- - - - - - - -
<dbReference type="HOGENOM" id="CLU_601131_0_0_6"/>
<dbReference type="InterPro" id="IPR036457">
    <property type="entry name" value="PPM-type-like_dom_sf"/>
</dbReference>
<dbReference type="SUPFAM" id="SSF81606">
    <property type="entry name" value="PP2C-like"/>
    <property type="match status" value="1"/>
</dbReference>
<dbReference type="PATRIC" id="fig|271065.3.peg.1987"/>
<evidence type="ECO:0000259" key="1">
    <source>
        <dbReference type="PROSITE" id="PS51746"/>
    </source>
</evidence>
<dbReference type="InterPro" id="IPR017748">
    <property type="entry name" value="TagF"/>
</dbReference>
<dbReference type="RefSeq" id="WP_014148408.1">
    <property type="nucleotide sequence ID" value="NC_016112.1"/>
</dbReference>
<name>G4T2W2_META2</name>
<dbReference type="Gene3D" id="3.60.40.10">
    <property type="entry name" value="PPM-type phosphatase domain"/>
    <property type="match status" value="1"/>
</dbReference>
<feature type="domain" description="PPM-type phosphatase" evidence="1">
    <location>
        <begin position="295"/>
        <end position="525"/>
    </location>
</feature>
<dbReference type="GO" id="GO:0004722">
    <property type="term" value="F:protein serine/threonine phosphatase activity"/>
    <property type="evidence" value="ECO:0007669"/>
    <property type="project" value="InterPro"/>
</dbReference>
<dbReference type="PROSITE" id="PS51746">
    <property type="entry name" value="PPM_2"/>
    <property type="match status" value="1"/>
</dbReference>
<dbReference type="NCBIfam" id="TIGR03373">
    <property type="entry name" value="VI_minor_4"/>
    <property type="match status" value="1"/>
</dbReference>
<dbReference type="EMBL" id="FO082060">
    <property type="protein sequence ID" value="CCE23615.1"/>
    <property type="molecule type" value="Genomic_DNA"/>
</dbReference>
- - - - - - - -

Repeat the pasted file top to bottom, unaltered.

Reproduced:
<dbReference type="HOGENOM" id="CLU_601131_0_0_6"/>
<dbReference type="InterPro" id="IPR036457">
    <property type="entry name" value="PPM-type-like_dom_sf"/>
</dbReference>
<dbReference type="SUPFAM" id="SSF81606">
    <property type="entry name" value="PP2C-like"/>
    <property type="match status" value="1"/>
</dbReference>
<dbReference type="PATRIC" id="fig|271065.3.peg.1987"/>
<evidence type="ECO:0000259" key="1">
    <source>
        <dbReference type="PROSITE" id="PS51746"/>
    </source>
</evidence>
<dbReference type="InterPro" id="IPR017748">
    <property type="entry name" value="TagF"/>
</dbReference>
<dbReference type="RefSeq" id="WP_014148408.1">
    <property type="nucleotide sequence ID" value="NC_016112.1"/>
</dbReference>
<name>G4T2W2_META2</name>
<dbReference type="Gene3D" id="3.60.40.10">
    <property type="entry name" value="PPM-type phosphatase domain"/>
    <property type="match status" value="1"/>
</dbReference>
<feature type="domain" description="PPM-type phosphatase" evidence="1">
    <location>
        <begin position="295"/>
        <end position="525"/>
    </location>
</feature>
<dbReference type="GO" id="GO:0004722">
    <property type="term" value="F:protein serine/threonine phosphatase activity"/>
    <property type="evidence" value="ECO:0007669"/>
    <property type="project" value="InterPro"/>
</dbReference>
<dbReference type="PROSITE" id="PS51746">
    <property type="entry name" value="PPM_2"/>
    <property type="match status" value="1"/>
</dbReference>
<dbReference type="NCBIfam" id="TIGR03373">
    <property type="entry name" value="VI_minor_4"/>
    <property type="match status" value="1"/>
</dbReference>
<dbReference type="EMBL" id="FO082060">
    <property type="protein sequence ID" value="CCE23615.1"/>
    <property type="molecule type" value="Genomic_DNA"/>
</dbReference>